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Happy Holidays From the Physics Buzz Team!

The Physics Buzz Team wishes all of you a wonderful holiday season. Hope you enjoy our little holiday "performance."

(Video by Brian Sanks)


Most of you probably know how the boys made their voices higher, helium. But what was in the water jug that made the girls sound a bit like Barry White? It is a gas called sulfer hexafluoride. Sometimes called "anti-helium," sulfer hexafluoride is almost 5 times as dense as air. Compare this to helium which is 7 times lighter than air. Clearly the sound of your voice must have something to do with the properties of the gas passing through your vocal cords. For an explanation of this phenomenon, watch the "extended" edition of the video. Let me note that I misspoke in my video explanation. It is the wavelength of your voice that does not change, the frequency does change based on the gas even though the wavelength stays constant.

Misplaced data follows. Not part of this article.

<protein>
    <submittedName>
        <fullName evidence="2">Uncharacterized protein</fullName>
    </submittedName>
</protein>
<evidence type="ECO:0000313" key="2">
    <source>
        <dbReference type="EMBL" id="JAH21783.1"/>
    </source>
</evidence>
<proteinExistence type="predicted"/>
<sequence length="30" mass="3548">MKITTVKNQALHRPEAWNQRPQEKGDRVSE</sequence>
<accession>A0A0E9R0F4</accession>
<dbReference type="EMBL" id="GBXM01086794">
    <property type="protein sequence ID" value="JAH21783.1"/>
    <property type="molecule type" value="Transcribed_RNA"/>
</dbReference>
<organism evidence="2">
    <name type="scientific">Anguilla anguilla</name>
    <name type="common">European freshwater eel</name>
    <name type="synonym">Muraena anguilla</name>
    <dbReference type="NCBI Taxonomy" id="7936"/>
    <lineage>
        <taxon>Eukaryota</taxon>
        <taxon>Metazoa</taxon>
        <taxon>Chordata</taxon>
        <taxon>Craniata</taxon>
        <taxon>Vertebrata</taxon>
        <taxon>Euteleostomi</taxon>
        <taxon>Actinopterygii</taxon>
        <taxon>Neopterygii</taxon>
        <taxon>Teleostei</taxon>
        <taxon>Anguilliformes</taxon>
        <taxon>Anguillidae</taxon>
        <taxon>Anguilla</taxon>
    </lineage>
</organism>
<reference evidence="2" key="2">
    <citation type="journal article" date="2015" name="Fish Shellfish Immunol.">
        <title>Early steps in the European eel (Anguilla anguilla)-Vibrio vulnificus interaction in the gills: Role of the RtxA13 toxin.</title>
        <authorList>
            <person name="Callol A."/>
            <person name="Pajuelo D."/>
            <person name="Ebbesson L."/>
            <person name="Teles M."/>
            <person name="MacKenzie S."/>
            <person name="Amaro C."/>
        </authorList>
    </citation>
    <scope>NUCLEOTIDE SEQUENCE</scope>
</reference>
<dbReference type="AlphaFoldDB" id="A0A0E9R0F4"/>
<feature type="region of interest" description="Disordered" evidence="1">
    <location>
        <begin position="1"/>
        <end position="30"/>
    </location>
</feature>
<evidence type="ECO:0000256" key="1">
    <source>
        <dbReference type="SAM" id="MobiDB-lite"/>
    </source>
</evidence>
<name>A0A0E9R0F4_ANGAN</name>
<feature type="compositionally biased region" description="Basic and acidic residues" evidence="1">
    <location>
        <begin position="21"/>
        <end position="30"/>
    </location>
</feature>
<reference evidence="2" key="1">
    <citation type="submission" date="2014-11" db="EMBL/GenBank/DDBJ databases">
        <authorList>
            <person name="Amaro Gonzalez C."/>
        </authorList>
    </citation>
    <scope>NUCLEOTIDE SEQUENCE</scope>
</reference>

(Video by Arlene Knowles)

If you don't feel like watching the video, here is a quick written explanation:

Sound travels at different speeds based on the type of gas its traveling through. Both the density and the weight of the molecules in the gas affect the speed. The speed of sound in sulfer hexafluoride is much slower than in air and the speed of sound in helium is much faster. Because of this, a sound with the same wavelength will have a different frequency in these different gasses. The frequency difference means your ear hears it as a higher or lower sound. The wavelength is constant so we would be just as in key (or out of it) on the fun gasses or not.

I hope you all enjoy the videos, and



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